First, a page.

Is there a PR personality?

18 Mar

Warning: this post contains generalisations. But remember that theories are abstractions (ie generalisations) based on evidence such as observation.

I fear that we are producing too much convergent thinking. There have always been social pressures to conform in any society – but the world of Facebook likes and Twitter retweets echoes and amplifies this tendency to converge on campaigns, communities and conversations where people can share common ground.

Public relations by its nature seeks consensus – and public relations practitioners will tend therefore to be more conventional than average. This tendency is pronounced among in-house practitioners who must be organisation men and women.

This works well in the good times. But what about in uncertain, unpredictable times? Where are the warning voices? Where is the encouragement of divergent thinking?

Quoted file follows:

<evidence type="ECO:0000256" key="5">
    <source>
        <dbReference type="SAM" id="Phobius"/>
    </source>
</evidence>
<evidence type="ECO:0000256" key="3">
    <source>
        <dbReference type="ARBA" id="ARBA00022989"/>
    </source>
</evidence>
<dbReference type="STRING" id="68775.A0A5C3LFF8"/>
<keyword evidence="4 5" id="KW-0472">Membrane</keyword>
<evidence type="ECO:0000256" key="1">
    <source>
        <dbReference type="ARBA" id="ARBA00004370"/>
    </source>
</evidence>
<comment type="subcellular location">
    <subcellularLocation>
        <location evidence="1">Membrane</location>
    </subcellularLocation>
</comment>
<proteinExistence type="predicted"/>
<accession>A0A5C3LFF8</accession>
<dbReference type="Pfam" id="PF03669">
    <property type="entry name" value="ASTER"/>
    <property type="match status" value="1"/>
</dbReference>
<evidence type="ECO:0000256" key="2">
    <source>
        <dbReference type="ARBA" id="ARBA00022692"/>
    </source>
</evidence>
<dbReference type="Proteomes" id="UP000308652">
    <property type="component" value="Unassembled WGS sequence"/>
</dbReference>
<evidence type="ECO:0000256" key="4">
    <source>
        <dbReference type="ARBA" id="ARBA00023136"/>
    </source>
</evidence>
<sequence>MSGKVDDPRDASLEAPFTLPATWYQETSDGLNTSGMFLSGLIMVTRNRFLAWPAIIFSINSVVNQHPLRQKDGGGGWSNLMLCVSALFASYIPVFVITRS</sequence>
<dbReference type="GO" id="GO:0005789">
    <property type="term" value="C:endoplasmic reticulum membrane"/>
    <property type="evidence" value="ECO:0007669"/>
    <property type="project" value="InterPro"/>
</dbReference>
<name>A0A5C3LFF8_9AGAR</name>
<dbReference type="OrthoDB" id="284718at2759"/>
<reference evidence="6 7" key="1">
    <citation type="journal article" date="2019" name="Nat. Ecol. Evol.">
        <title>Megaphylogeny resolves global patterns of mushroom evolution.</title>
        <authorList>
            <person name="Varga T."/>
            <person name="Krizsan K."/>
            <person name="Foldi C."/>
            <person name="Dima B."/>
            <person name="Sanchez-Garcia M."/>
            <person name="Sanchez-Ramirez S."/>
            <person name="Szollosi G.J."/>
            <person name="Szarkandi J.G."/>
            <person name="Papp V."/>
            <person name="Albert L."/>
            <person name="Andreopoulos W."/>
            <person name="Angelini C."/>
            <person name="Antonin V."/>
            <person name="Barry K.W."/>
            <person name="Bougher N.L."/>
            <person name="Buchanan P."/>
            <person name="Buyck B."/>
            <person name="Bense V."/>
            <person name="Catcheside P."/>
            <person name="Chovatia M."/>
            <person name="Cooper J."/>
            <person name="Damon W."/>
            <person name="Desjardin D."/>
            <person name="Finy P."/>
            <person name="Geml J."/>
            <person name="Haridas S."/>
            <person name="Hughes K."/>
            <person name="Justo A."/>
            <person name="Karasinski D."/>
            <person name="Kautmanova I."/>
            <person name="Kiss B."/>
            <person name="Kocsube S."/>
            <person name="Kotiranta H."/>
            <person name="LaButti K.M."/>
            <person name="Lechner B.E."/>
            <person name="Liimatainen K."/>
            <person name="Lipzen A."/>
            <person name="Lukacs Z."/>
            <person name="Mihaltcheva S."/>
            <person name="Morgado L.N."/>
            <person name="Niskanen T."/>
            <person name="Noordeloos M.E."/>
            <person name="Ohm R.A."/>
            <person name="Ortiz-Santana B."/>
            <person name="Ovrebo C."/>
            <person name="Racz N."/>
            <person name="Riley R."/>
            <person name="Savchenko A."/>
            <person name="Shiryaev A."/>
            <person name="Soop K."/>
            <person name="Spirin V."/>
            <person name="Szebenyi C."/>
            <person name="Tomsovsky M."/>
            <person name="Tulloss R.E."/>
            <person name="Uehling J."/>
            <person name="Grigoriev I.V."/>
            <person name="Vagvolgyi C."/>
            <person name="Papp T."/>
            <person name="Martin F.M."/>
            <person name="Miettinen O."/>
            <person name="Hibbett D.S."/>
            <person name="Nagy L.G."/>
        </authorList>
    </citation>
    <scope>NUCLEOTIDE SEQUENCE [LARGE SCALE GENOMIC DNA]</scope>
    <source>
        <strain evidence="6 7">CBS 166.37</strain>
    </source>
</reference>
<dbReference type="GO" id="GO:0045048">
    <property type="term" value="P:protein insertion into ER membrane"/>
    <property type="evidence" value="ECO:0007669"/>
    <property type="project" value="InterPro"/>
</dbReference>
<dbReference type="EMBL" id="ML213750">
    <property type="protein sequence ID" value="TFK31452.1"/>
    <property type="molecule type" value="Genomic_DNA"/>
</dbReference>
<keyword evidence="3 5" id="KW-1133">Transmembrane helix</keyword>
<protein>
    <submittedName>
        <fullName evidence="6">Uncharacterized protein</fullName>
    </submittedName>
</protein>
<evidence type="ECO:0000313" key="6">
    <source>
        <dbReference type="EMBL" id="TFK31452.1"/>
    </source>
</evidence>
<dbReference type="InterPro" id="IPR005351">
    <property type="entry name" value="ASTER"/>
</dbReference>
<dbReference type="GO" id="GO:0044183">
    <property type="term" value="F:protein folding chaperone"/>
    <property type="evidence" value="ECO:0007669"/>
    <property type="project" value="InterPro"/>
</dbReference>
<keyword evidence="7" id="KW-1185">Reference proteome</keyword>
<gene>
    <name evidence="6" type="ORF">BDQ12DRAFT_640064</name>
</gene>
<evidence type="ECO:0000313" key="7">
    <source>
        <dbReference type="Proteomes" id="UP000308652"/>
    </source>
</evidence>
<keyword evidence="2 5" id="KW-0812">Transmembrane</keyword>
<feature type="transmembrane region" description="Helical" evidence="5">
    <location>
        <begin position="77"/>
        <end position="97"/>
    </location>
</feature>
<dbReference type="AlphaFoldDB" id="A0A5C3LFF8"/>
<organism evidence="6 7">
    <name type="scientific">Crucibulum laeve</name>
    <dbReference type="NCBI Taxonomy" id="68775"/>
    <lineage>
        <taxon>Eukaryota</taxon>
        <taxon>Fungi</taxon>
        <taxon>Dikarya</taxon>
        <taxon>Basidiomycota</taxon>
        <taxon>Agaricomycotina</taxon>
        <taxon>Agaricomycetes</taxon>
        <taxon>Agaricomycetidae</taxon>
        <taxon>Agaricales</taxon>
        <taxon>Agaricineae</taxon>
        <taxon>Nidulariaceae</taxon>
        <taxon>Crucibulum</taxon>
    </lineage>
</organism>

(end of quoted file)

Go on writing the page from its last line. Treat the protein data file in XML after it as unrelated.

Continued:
Where will the fresh ideas come from if we're all of a similar age, ethnicity, educational background and gender, sharing similar interests? Who will be able to warn of dangers ahead?

We're far enough into the year to know that this will be one of those milestones in history: 1848, 1989, 2011. The tectonic plates have literally shifted. These are uncertain times; there are many risks ahead.

We need to encourage diversity in its true meaning – and bring in fresher thinking from different disciplines and perspectives. There's more to the diversity debate than class, gender, age and ethnicity.

2 Responses to “Is there a PR personality?”

  1. Mediations 18/03/2011 at 7:25 pm #

    This presents me with a dilemma, Richard.
    I want to say that this is a brilliant post, one which resonates precisely with my own thinking (but expresses it rather better), or more accurately, resonates with ways in which I am coming to think, and reflects the more interesting ideas of my more erudite colleagues.
    The problem is that, although the above is true, it sounds willfully ironic…

  2. Richard Bailey 18/03/2011 at 8:26 pm #

    That’s clever. And we can probably both agree that David Phillips is the most divergent thinker we know.

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